Hilgardia
Hilgardia
Hilgardia
University of California
Hilgardia

The olive knot disease: its inception, development, and control

Author

Edward E. Wilson

Author Affiliations

Edward E. Wilson was Assistant Plant Pathologist in the Experiment Station.

Publication Information

Hilgardia 9(4):231-264. DOI:10.3733/hilg.v09n04p231. February 1935.

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Abstract

Abstract does not appear. First page follows.

Introduction

In 1931 the College of Agriculture was asked to investigate the olive knot disease, caused by Bacterium savastanoi E. F. S., then becoming serious in various districts of the Sacramento Valley. Despite the excellent work of previous investigators, information on many cardinal points in the development of the disease was lacking; and no specific control measures, aside from the removal and destruction of knots, were known. A knowledge of the circumstances under which the knot passes from a rather innocuous, occasionally occurring disease into a widespread and destructive malady was considered important. Consequently, the several factors that might be instrumental in predisposing the host to attack and in favoring the inception and development of the disease were particularly studied. In addition, the possibility of control was considered. The control data, though admittedly not of sufficient extent or diversity to warrant detailed recommendations, are promising bases for trials in various localities.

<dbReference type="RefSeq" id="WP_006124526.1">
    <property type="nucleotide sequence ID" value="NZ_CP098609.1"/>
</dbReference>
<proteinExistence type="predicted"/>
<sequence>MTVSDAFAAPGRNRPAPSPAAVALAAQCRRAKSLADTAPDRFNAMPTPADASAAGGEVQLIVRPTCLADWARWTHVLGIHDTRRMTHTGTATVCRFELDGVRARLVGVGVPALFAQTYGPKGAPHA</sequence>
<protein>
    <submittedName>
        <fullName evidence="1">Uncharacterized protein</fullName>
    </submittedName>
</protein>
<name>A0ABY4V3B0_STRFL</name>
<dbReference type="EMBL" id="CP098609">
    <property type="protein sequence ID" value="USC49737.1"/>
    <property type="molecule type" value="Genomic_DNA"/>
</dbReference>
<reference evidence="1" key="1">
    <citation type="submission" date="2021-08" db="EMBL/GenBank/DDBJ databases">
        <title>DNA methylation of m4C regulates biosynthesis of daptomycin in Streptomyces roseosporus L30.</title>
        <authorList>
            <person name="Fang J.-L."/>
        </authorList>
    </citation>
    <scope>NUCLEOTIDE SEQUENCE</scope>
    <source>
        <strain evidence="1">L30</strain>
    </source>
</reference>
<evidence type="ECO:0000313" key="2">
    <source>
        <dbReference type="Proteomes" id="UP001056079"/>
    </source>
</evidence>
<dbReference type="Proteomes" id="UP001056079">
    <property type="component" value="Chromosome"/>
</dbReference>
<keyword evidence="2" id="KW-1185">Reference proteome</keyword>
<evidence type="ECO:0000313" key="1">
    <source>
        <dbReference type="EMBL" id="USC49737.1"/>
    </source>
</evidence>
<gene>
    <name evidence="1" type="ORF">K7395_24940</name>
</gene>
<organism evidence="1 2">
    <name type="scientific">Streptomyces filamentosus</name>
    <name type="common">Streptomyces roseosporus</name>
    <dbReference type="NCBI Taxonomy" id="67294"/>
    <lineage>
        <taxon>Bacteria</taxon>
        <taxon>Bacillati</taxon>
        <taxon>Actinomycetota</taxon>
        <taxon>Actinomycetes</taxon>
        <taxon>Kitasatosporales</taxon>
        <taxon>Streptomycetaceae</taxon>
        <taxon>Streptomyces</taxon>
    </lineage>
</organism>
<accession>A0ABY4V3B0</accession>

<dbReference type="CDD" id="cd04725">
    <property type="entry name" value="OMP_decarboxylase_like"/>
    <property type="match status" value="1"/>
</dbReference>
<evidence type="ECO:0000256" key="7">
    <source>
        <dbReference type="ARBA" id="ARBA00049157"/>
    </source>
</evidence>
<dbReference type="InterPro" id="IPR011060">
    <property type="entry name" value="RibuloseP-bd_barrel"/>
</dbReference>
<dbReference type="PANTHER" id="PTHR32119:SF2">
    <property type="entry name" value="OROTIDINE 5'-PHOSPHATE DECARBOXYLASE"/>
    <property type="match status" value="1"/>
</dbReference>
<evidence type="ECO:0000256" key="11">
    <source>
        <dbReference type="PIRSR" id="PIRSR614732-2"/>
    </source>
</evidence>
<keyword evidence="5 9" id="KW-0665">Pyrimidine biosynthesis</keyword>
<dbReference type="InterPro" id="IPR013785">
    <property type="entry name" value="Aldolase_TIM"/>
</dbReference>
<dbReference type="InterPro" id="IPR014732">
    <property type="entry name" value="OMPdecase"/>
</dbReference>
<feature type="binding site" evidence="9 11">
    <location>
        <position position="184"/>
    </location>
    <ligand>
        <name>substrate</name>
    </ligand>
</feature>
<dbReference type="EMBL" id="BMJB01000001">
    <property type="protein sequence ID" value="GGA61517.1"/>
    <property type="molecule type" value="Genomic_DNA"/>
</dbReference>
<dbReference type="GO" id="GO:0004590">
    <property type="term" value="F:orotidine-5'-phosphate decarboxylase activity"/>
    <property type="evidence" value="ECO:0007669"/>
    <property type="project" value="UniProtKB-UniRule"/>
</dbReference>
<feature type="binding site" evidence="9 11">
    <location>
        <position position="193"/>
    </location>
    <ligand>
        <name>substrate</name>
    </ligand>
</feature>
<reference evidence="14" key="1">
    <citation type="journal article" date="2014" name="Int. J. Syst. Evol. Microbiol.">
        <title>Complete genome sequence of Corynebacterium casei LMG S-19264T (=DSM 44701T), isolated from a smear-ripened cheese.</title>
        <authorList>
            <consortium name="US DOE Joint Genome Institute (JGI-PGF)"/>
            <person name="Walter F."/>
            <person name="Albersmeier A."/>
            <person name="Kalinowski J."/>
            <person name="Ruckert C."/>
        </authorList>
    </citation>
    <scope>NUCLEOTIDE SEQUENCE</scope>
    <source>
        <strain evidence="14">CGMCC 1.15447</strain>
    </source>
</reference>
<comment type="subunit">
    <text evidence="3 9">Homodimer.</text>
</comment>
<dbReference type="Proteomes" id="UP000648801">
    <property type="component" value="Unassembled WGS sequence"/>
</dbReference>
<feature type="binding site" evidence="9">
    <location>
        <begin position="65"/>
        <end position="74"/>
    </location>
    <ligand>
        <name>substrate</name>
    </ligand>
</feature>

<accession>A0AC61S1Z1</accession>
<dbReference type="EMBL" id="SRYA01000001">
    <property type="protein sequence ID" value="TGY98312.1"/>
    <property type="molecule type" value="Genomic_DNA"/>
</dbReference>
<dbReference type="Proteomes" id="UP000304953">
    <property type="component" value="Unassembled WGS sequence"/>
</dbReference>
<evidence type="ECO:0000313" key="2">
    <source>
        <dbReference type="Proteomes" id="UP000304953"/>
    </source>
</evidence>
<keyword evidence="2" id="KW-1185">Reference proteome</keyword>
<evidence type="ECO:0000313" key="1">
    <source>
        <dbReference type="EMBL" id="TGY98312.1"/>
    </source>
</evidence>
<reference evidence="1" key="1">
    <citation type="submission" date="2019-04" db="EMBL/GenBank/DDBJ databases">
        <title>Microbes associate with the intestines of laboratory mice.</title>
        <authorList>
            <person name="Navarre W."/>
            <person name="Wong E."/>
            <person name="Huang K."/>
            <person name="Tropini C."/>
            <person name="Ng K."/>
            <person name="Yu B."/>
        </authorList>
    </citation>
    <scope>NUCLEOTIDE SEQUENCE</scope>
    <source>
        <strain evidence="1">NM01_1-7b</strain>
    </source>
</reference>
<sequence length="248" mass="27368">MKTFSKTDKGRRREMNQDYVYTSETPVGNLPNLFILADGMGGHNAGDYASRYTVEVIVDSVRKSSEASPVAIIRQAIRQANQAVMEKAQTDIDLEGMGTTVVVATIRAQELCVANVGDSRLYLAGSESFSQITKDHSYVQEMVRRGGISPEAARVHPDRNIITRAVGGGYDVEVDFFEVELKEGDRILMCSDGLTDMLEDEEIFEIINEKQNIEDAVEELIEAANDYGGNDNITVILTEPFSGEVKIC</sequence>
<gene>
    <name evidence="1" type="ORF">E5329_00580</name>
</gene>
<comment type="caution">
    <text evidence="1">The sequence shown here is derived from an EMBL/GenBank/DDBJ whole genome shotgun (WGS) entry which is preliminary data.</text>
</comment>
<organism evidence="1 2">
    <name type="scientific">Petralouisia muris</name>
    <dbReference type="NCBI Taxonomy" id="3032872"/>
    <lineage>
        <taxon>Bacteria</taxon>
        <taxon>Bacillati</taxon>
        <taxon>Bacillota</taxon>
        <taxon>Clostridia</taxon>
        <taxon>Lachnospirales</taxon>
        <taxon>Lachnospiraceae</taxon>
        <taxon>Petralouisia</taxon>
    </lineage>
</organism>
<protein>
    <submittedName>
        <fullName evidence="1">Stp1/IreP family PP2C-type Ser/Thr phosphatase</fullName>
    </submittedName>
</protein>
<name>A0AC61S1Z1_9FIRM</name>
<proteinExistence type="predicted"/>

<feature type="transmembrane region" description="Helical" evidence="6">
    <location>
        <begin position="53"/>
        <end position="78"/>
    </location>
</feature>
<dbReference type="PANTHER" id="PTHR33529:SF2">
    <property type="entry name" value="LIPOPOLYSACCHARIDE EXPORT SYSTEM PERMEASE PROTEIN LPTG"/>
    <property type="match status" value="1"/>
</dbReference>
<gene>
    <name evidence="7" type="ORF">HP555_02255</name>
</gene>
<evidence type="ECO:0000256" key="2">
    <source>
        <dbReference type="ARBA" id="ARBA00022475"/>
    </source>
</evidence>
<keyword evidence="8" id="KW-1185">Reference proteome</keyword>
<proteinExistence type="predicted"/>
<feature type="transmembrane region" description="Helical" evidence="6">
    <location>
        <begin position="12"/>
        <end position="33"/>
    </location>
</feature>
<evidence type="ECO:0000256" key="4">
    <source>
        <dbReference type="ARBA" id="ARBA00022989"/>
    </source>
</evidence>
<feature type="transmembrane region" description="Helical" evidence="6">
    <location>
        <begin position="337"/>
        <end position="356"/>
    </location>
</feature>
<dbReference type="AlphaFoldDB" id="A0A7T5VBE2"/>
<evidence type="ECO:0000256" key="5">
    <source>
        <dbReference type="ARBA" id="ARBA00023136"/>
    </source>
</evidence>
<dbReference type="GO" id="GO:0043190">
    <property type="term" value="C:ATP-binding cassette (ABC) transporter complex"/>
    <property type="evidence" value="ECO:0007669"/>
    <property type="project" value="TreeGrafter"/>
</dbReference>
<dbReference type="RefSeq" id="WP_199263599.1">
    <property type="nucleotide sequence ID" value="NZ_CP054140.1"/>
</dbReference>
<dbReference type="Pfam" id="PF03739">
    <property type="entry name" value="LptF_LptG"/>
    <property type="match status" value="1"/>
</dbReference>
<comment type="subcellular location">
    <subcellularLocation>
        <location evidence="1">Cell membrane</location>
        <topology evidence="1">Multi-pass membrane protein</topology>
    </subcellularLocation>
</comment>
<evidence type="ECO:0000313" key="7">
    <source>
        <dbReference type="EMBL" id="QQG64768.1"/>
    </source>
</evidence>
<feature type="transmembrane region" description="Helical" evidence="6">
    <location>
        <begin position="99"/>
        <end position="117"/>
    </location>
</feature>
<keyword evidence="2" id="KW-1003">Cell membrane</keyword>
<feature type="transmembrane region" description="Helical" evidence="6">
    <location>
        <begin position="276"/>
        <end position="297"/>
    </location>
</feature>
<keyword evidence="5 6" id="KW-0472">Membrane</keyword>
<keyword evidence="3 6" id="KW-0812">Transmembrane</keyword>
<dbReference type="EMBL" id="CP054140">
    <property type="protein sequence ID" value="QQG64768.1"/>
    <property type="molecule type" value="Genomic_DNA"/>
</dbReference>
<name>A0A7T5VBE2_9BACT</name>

Most of the work reported herein was done in orchards near Corning, California.

History of the Disease in California

In 1898 Bioletti(3), (4) reported finding the disease in Merced County and stated that it had been present since 1893. R. E. Smith(23) mentioned its prevalence in the Sacramento Valley in 1907. It did not, however, become serious until 1909, when Smith(24) stated that studies were being initiated. In 1912, Horne, Parker, and Daines(10) investigated a serious outbreak in Sacramento County. Then followed a period when no account of serious damage appears in the records except in isolated cases. One such outbreak developed in Butte County 10 or 15 years ago, although no published record shows how long this lasted or how severe it became.

Literature Cited

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Wilson E. 1935. The olive knot disease: its inception, development, and control. Hilgardia 9(4):231-264. DOI:10.3733/hilg.v09n04p231

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